Chicago Theatre Review
Let the Mirror Balls Drop
Amidst a profusion of sequins, marabou and mylar the ensemble of this cotton candy of a musical guarantees to dazzle and delight audiences of every age, gender and persuasion. It’s just plain fun and, boy, do we ever need this dose of eye-popping, over-the-top beguilement right now. Simon Philips has directed a wildly energetic musical version of the 2011 Tony Award-winning production that was, in turn, based upon a 1994 film cult classic.
Tick, a gay performer called Mitzi, struggling to make it in Sydney, Australia’s drag scene, receives an unexpected phone call from Marion, his former wife. They’ve remained friends over the years, although he’s never met his 8-year-old son, Benjamin. Marion suggests that Tick (and some of his drag performer friends) come to remote Alice Springs to perform at her hotel/night club. While he’s there, he can finally get to know his young son, as well. So Tick invites his old friend Bernadette, a transsexual who achieved fame years ago in the lip sync revue, “Les Girls.” Bernadette has just buried her partner and is ready for a new diversion. Tick also invites his younger friend Adam, who performs under his drag name, Felicia. Off across the Outback travel three generations of female impersonators in a bus christened Priscilla, Queen of the Desert. Their adventures with back woods locals, Aborigines and a broken-down vehicle form the plot of this episodic, joyous journey that stresses acceptance and friendship.
Wade McCollum easily dons powder and pantyhose, making Tick the heart of this production. Mr. McCollum has a powerful, expressive voice and an agility made for Ross Coleman’s manic disco moves. But where McCollum really excels is in the honesty he brings to his relationships, not only with his friends Bernadette and Adam, but also with his young son (nicely played by Will B.).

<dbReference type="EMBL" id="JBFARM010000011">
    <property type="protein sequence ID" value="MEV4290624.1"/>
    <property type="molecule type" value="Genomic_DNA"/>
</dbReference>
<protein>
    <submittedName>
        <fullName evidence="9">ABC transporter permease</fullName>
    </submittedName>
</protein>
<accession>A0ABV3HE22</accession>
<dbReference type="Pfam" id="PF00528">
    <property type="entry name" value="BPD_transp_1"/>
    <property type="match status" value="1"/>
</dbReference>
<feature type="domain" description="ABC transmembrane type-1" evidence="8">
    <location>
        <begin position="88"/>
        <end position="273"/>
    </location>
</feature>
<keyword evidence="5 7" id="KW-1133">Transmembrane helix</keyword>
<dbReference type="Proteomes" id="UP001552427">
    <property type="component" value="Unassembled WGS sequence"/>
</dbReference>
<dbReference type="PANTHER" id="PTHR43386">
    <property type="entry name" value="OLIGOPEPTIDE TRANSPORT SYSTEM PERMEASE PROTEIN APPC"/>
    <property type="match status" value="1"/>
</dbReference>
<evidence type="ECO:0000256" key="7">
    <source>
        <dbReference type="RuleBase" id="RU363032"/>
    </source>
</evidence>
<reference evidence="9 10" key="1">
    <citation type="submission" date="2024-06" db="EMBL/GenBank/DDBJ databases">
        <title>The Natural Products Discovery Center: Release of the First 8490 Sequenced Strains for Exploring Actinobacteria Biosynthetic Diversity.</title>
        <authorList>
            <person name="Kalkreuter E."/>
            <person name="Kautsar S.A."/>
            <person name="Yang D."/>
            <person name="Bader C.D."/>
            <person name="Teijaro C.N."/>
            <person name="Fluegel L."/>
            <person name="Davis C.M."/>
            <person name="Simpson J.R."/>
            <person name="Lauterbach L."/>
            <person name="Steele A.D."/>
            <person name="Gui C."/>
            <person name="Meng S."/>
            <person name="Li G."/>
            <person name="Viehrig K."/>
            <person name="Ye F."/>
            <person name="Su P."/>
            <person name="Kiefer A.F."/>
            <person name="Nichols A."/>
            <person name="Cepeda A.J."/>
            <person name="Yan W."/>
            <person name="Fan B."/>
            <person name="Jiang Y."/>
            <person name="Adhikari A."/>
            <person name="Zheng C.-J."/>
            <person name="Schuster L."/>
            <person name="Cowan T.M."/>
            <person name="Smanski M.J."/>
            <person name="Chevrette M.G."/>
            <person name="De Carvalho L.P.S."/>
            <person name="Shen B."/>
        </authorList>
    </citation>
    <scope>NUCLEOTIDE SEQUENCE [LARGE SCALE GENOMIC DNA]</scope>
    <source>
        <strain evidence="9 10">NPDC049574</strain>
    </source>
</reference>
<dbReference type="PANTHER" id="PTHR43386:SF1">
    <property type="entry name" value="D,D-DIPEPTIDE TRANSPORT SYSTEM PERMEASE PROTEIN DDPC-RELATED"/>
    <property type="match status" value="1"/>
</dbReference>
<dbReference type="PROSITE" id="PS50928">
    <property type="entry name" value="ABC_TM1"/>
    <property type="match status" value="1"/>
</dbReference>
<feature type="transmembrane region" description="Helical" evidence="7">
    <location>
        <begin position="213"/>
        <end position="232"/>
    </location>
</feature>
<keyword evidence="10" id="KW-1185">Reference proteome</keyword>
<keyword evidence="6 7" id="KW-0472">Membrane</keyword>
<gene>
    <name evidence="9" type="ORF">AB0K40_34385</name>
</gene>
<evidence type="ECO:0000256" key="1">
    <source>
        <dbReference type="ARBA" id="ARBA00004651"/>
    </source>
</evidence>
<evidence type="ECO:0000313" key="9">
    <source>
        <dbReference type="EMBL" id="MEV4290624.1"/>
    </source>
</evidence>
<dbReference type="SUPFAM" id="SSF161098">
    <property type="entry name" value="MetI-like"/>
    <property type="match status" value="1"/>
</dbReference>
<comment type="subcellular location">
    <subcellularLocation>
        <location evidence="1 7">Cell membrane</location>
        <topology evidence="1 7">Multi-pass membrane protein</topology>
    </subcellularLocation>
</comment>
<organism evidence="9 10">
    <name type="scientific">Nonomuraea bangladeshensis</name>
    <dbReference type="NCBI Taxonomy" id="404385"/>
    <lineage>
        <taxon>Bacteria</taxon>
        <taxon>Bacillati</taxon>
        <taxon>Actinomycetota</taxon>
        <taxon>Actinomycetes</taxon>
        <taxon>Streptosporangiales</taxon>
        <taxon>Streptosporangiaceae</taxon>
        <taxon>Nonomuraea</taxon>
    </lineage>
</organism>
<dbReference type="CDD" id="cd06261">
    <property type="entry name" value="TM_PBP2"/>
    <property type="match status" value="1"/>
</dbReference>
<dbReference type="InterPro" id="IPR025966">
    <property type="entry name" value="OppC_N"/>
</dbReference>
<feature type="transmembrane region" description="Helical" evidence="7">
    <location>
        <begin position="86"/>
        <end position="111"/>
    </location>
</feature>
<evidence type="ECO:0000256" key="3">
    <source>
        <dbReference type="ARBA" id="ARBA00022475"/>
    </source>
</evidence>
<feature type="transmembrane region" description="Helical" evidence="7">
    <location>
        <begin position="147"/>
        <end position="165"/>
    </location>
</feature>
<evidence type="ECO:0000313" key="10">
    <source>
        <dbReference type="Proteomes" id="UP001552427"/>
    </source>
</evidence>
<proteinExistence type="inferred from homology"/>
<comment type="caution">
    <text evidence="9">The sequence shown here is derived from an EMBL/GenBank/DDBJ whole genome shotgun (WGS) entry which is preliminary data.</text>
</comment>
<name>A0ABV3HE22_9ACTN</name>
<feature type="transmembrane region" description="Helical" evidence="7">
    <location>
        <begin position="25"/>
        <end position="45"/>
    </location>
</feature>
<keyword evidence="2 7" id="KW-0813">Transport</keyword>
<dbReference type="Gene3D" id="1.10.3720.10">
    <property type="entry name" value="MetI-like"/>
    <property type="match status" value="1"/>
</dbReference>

Having seen this production on Broadway, I didn’t think any other actor could come close to Tony Sheldon’s wonderful portrayal of tough-as-nails survivor, Bernadette; but Scott Willis truly succeeds. While protecting her fragile psyche, Willis combines this with Bernadette’s fierce devotion to her traveling companions and her love for new flame, Bob (played with sweetness and warmth by Joe Hart). Bryan West, appropriately flamboyant and a very talented singer/dancer, just doesn’t provide his Adam/Felicia with the gravitas needed to make him realistic.
Much can be said for the show’s tireless ensemble who play multiple roles in this demanding production.Three Divas (Emily Afton, Bre Jackson and Brit West) who serve as the boys’ Guardian Angels, descend from the heavens periodically to comment musically and entertain in such diverse numbers as “It’s Raining Men” and the operatic, “Sempre Libera” (while Felicia lip syncs and writhes atop a giant stiletto heel mounted to the roof of the bus). The rest of the company become The Village People, Tina Turner and every species of animal found in the Australian Outback.
This brings us to the real stars of this show: Tim Chappel and Lizzy Gardiner’s award-winning costumes (for both the film and the stage production). If for no other reason (and there are plenty of them) their blindingly colorful, sequin-encrusted, spandex encased, beaded and feathered creations are worth the ticket price. Dancing cupcakes, whirling human paintbrushes, towering emus and that famous frock made entirely of rubber flip-flops have to be seen to be appreciated.
But if that weren’t enough, the score of this jubilant jukebox musical is so infectious that it draws audience members onto the stage at the top of Act II for a dance-along with the cast. Filled with club hits from the ’70’s and ’80’s, it’s impossible to simply sit still while songs like “Material Girl,” “Go West,” “I Love the Nightlife,” “I Will Survive,” “Girls Just Wanna Have Fun” and “MacArthur Park” flood your brain with memories of a happier, more carefree time. Only
a handful of the movie’s original tunes have found their way to the stage version, but when you’re boogieing to “Hot Stuff” and “Shake Your Groove Thing,” it’s difficult to split hairs.
Reviewed by Colin Douglas
Presented by Broadway in Chicago March 19-30 at The Cadillac Palace Theatre, 151 W. Randolph St., Chicago.
For tickets call 800-775-2000 or go to www.BroadwayinChicago.com
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